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Re: Multiple Content-Security-Policy headers

From: Tanvi Vyas <tanvi@mozilla.com>
Date: Mon, 07 May 2012 15:29:46 -0700
Message-ID: <4FA84CDA.2040208@mozilla.com>
To: public-webappsec@w3.org
On 5/7/12 11:37 AM, Adam Barth wrote:
> An action is allowed only if that action is allowed by all the policies.
>
> More technically, all the requirements for enforcing CSP directives
> are phrased in terms of forbidding the user agent from doing certain
> things (e.g., executing inline scripts).  To enforce multiple
> policies, we just forbid the user agent from doing all of the things
> forbidden by any of the policies.
>
> > From any implementation point of view, you can just keep a list of all
> the policies you want to enforce.  To determine whether an action is
> allowed, you just loop over all the policies and check that none of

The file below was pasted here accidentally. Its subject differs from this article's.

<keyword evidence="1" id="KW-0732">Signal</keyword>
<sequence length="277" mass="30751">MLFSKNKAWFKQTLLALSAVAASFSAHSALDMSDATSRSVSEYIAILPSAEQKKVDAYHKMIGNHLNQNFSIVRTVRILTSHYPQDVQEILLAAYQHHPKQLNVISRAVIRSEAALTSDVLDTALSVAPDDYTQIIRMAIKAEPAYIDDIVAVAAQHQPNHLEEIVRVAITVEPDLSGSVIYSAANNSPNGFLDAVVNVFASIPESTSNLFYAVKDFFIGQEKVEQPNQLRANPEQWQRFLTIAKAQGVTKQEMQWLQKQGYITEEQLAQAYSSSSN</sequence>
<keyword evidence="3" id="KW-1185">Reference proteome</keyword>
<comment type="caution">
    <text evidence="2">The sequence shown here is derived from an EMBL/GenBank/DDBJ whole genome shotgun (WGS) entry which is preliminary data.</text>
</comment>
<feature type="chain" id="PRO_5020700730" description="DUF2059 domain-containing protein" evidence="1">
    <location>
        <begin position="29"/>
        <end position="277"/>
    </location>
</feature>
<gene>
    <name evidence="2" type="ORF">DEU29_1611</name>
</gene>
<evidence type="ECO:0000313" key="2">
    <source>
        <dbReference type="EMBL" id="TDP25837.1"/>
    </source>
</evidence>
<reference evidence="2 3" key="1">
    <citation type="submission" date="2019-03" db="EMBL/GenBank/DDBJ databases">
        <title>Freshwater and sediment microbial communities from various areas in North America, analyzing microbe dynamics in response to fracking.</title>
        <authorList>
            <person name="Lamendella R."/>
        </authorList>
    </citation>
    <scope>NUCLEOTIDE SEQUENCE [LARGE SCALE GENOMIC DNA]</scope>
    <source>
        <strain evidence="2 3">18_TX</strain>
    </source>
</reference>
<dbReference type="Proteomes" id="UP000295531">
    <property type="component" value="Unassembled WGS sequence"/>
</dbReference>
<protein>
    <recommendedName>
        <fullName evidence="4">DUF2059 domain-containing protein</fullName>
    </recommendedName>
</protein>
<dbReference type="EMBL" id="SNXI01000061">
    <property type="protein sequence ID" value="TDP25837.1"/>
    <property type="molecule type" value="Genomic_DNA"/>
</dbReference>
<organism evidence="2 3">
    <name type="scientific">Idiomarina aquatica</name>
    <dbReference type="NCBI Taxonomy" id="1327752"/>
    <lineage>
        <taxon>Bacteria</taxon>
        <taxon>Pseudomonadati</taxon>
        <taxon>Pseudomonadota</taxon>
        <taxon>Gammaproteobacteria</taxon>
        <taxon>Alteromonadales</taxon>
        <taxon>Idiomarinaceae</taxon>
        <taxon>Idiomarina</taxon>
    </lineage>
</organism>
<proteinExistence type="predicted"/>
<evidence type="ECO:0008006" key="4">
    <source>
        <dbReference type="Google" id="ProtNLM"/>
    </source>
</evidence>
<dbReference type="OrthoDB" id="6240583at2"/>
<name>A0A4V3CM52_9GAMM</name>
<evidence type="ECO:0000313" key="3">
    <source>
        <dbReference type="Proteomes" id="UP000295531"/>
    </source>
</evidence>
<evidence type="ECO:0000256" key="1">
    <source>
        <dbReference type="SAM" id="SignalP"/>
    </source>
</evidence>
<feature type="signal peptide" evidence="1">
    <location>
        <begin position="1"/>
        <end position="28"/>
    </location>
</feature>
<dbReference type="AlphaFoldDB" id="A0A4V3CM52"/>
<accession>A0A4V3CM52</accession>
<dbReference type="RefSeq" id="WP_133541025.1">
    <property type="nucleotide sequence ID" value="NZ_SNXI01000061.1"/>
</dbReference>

> them forbid it.  I don't think there's any need to materialize a
> combined policy, which is what was so complicated about the previous
> definition of policy combination.
>
> Adam
>
One policy might whitelist foo.com while another may not.  According to 
Adam's proposal, we'd go through both policies.  Once we realize one 
does not allow it, we forbid it.  This will take extra time to parse the 
policies and extra implementation work for the browsers.

Instead, what if we set precedence for different types of headers.  If 
firefox see's Content-Security-Policy and X-Content-Security-Policy, it 
ignores X-Content-Security-Policy.  If Webkit sees 
Content-Security-Policy and X-WebKit-CSP, it ignores X-WebKit-CSP.  If 
either browser see's two of the same headers (2 Content-Security-Policy, 
2 X-Content-Security-Policy, or 2 X-Webkit-CSP), set the policy to 
default-src 'none'.

~Tanvi
Received on Monday, 7 May 2012 22:30:20 GMT

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